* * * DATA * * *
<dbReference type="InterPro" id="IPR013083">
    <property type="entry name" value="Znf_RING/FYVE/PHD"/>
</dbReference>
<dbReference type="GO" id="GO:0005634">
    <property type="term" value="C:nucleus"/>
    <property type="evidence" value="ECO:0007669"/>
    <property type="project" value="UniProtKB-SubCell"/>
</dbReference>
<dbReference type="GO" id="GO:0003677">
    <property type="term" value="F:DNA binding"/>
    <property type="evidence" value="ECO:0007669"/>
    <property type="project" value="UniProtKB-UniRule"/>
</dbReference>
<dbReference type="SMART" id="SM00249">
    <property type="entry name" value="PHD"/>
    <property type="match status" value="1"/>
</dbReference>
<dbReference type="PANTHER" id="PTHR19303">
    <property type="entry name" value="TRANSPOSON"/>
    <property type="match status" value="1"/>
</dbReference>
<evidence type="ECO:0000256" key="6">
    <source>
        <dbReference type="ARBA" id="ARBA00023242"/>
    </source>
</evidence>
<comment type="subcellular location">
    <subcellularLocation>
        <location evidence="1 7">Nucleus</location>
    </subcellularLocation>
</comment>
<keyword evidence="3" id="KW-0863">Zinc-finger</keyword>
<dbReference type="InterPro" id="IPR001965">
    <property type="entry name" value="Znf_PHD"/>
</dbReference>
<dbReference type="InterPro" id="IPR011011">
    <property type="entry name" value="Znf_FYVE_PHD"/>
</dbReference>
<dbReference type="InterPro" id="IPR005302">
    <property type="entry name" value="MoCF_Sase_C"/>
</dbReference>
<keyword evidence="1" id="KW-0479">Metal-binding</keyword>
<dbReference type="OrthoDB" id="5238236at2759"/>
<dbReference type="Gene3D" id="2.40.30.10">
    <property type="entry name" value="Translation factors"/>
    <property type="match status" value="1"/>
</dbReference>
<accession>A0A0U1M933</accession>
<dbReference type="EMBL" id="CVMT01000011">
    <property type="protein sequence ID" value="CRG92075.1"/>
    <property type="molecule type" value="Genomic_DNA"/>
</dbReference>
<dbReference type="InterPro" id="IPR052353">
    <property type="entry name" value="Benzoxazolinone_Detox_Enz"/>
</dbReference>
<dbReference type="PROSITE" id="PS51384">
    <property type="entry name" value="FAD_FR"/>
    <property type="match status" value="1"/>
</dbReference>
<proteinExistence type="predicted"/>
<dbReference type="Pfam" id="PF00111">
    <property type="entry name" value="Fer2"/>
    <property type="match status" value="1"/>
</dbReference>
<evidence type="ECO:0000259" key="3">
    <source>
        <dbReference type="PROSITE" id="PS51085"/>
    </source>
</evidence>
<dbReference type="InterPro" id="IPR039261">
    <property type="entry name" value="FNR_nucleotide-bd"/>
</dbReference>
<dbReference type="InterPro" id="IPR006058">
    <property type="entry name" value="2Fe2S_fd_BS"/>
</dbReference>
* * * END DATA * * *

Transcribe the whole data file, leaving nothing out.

<dbReference type="InterPro" id="IPR013083">
    <property type="entry name" value="Znf_RING/FYVE/PHD"/>
</dbReference>
<dbReference type="GO" id="GO:0005634">
    <property type="term" value="C:nucleus"/>
    <property type="evidence" value="ECO:0007669"/>
    <property type="project" value="UniProtKB-SubCell"/>
</dbReference>
<dbReference type="GO" id="GO:0003677">
    <property type="term" value="F:DNA binding"/>
    <property type="evidence" value="ECO:0007669"/>
    <property type="project" value="UniProtKB-UniRule"/>
</dbReference>
<dbReference type="SMART" id="SM00249">
    <property type="entry name" value="PHD"/>
    <property type="match status" value="1"/>
</dbReference>
<dbReference type="PANTHER" id="PTHR19303">
    <property type="entry name" value="TRANSPOSON"/>
    <property type="match status" value="1"/>
</dbReference>
<evidence type="ECO:0000256" key="6">
    <source>
        <dbReference type="ARBA" id="ARBA00023242"/>
    </source>
</evidence>
<comment type="subcellular location">
    <subcellularLocation>
        <location evidence="1 7">Nucleus</location>
    </subcellularLocation>
</comment>
<keyword evidence="3" id="KW-0863">Zinc-finger</keyword>
<dbReference type="InterPro" id="IPR001965">
    <property type="entry name" value="Znf_PHD"/>
</dbReference>
<dbReference type="InterPro" id="IPR011011">
    <property type="entry name" value="Znf_FYVE_PHD"/>
</dbReference>
<dbReference type="InterPro" id="IPR005302">
    <property type="entry name" value="MoCF_Sase_C"/>
</dbReference>
<keyword evidence="1" id="KW-0479">Metal-binding</keyword>
<dbReference type="OrthoDB" id="5238236at2759"/>
<dbReference type="Gene3D" id="2.40.30.10">
    <property type="entry name" value="Translation factors"/>
    <property type="match status" value="1"/>
</dbReference>
<accession>A0A0U1M933</accession>
<dbReference type="EMBL" id="CVMT01000011">
    <property type="protein sequence ID" value="CRG92075.1"/>
    <property type="molecule type" value="Genomic_DNA"/>
</dbReference>
<dbReference type="InterPro" id="IPR052353">
    <property type="entry name" value="Benzoxazolinone_Detox_Enz"/>
</dbReference>
<dbReference type="PROSITE" id="PS51384">
    <property type="entry name" value="FAD_FR"/>
    <property type="match status" value="1"/>
</dbReference>
<proteinExistence type="predicted"/>
<dbReference type="Pfam" id="PF00111">
    <property type="entry name" value="Fer2"/>
    <property type="match status" value="1"/>
</dbReference>
<evidence type="ECO:0000259" key="3">
    <source>
        <dbReference type="PROSITE" id="PS51085"/>
    </source>
</evidence>
<dbReference type="InterPro" id="IPR039261">
    <property type="entry name" value="FNR_nucleotide-bd"/>
</dbReference>
<dbReference type="InterPro" id="IPR006058">
    <property type="entry name" value="2Fe2S_fd_BS"/>
</dbReference>